Oftentimes, the Court is confronted with the issue: Which right demands greater protection, the right to privacy or the freedom of expression or of the press? The so called balancing-of-interest doctrine gives the court the prerogative which right demands greater protection. In Lagunzad v. Sotto vda. De Gonzales (92 SCRA 476, August 6, l976), the Supreme Court defined the rule of balancing-of-interest as a principle which “requires a Court to take conscious consideration of the interplay of interests observable in a given type of situation”.
The Court further said that, “when expression touches upon matters of essential private concern, privacy right is paramount than freedom of expression” (cited in Aquirre, l995, 299). There are other rules or limitations upon the freedom of expression, it must however, be stressed that the Court in the exercise of its power of judicial review is not precluded from applying the appropriate rule in a given case. In short, a case will have to be decided with openness. Which rule to apply is a matter of judicial discretion.
The essence of constitutional democracy is the protection of fundamental liberties. The Bill of Rights governs the relationship between the individual and the State. Its concern is not the relation between the individuals, between a private individual and other individuals. The rights enumerated in the Bill of Rights are primarily directed against the abuses of the government in the exercise of the massive powers it has at its command. When the Court ruled that the proscription against unlawful searches and seizures, it is directed only against the government and its agencies that are tasked with enforcement of the law and not against private persons.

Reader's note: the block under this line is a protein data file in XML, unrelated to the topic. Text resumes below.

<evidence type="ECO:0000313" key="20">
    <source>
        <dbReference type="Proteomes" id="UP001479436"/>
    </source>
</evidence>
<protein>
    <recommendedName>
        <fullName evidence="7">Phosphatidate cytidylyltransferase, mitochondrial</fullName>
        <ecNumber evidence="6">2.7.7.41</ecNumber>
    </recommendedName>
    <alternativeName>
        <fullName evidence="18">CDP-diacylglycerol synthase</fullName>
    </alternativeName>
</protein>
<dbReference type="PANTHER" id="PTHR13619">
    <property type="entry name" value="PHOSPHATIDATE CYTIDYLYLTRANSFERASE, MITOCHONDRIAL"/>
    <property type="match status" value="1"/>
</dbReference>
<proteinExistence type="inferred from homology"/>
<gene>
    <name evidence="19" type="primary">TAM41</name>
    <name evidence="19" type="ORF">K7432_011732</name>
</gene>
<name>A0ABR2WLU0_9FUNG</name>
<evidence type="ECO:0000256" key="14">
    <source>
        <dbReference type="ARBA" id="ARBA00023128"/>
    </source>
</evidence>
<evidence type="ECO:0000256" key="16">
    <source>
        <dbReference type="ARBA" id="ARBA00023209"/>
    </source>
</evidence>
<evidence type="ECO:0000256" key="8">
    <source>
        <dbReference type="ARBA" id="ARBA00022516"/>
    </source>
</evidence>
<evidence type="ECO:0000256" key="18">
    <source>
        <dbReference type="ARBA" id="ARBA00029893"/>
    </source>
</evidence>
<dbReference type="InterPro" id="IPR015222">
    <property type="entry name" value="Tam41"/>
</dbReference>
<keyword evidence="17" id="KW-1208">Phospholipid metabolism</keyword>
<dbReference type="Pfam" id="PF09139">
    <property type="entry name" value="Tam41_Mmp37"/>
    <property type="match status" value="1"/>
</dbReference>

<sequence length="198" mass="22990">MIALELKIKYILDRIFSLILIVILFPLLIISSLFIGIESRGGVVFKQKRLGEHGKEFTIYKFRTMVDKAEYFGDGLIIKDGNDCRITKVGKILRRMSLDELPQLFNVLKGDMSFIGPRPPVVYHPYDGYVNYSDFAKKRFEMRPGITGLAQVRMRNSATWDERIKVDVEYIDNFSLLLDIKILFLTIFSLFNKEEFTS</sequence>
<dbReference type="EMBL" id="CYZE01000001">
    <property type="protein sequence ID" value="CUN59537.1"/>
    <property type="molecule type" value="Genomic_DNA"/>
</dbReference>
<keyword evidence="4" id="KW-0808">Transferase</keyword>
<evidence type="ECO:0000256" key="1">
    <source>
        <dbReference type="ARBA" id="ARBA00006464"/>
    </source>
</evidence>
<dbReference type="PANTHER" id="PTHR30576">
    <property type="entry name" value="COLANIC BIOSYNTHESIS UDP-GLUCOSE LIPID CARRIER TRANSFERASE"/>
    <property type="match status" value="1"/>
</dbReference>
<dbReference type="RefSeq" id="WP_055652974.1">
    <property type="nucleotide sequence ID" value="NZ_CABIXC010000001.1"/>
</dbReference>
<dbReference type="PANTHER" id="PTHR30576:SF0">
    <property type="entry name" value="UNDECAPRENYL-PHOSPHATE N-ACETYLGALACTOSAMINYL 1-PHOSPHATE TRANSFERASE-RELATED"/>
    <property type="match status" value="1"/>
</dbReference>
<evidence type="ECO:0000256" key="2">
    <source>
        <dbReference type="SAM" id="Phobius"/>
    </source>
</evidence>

Directly interlaced with the right of the people against unreasonable searches and seizures is the right of communication and correspondence. This provision of the Constitution strengthens the privacy of men which must remain inviolable. The freedom of correspondence extends to convey one’s views and sentiments. It may be through letters, telegrams, signals, cables, telephone or any mode not prohibited by law.